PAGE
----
The first song from the album comes in the form of Erica America; a beautiful and finely orchestrated track filled with the warmth and charm that we’ve come to expect from the singer. Rich in Spanish guitar flourishes and backed by soaring vocals by the Melbourne singer Sophie Brous, the song is hopefully a promising taster of what to expect from the new album.
I Know What Love Isn’t comes out September 4th via Secretly Canadian. Make sure to check if Jens is coming to your town by taking a look at the show dates on his site.
Comments Off on How Anthony Bourdain became Anthony Bourdain readFood & Drinks
I was reading the new issue of Bon Appétit and I came across this nice piece from Anthony Bourdain about his relationship with his father. As we all know, Bourdain is one of the big “eaters” out there, travelling the world and eating with an open-minded. In his article he goes into depth about the influence his father had on his eating habits, the snippet below being my favorite part.
He was delighted by different. Thrilled by discovery. In the early ’70s, he “discovered” sushi because it was being served in the signless, some-what sinister back room of a run-down hotel on 55th Street that some Japanese colleagues had tipped him off to. When he walked me, 14 years old, through the shabby hotel lobby for the first time, opened an unmarked door, and ushered me into a smoky room crowded with Japanese people eating raw fish, he was bubbling over with childlike glee.
To keep up with the New Yawk Cit-tay trip that Bobby and Kyle are on, it’s some coincidence to highlight a great new album outta Brooklyn. El-P, Def Jux labelhead, Company Flow founder, and reputable producer has put out his first album in four years and its a real cracker. If you aren’t familiar with his work, well, his brand of anti-bling hip hop is jagged, abstract and especially dense. His first record, 1997’s Funcrusher Plus, is a classic of the genre whose influence can be heard today and spawned thousands of bedroom rappers and producers everywhere. I swear to you: they are everywhere.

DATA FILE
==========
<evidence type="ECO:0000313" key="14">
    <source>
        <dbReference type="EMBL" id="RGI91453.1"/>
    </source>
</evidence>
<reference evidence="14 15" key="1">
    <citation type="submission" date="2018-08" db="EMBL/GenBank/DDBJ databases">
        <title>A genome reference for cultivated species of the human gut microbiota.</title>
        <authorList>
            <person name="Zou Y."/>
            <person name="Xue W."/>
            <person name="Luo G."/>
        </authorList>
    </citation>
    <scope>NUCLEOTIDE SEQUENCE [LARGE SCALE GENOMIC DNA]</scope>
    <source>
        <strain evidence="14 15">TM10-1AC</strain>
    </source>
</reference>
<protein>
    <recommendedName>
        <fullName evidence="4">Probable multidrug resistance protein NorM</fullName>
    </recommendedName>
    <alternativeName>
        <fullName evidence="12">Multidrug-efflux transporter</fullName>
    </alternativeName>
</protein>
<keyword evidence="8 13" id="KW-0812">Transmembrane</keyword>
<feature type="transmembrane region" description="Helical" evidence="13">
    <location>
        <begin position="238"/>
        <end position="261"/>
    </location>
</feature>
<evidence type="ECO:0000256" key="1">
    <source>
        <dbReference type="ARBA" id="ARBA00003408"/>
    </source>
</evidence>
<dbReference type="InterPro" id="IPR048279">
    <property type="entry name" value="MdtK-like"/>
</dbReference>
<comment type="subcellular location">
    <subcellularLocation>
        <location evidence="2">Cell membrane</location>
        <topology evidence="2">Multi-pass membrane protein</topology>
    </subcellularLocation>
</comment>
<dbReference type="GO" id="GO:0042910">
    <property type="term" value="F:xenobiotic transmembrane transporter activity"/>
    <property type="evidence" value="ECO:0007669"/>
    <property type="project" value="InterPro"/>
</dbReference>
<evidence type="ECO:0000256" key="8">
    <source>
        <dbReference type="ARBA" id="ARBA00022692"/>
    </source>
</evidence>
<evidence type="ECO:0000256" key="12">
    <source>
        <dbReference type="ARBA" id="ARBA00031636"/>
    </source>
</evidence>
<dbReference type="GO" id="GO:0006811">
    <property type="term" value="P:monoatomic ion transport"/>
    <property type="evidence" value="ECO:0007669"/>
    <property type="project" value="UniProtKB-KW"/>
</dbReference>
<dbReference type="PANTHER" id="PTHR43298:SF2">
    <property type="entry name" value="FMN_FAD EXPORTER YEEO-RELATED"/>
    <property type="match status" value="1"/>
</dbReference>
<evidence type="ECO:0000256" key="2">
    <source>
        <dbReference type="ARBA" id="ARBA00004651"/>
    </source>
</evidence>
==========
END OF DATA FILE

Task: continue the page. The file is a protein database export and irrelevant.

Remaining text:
Cancer for Cure is another great record from him. It’s really future rap. The Full Retard just hits hard, refuses to be soft on the ears and demands to be heard. I mean seriously. “So you can bump this shit like they do in the future” is a command with a hint of truth. Also, I have to mention the video is cracked-out awesome. It is an absolutely ridiculous party, but I will warn you it is 100% NSFW. Definitely something to listen to this summer.
Emerging from a void, Andrew G. Hobbs‘ hallowed portrait of an astronaut is striking. Looking over the many space suits that we have put up here over time, most are the Luke Skywalker types in their white, pillowy Apollo suits that embody the epitome of the hero archetype – full of wholesome goodness and hope. Hobbs’ astronaut falls on the dark side. The helmet frames no visible human inside as the suit weighs heavy on the shoulders of a form that it may house. The multitude of fabric, buckles, hoses and claps that decorate the suit are suitably highlighted in his grey scale portrait against the dark emptiness of space.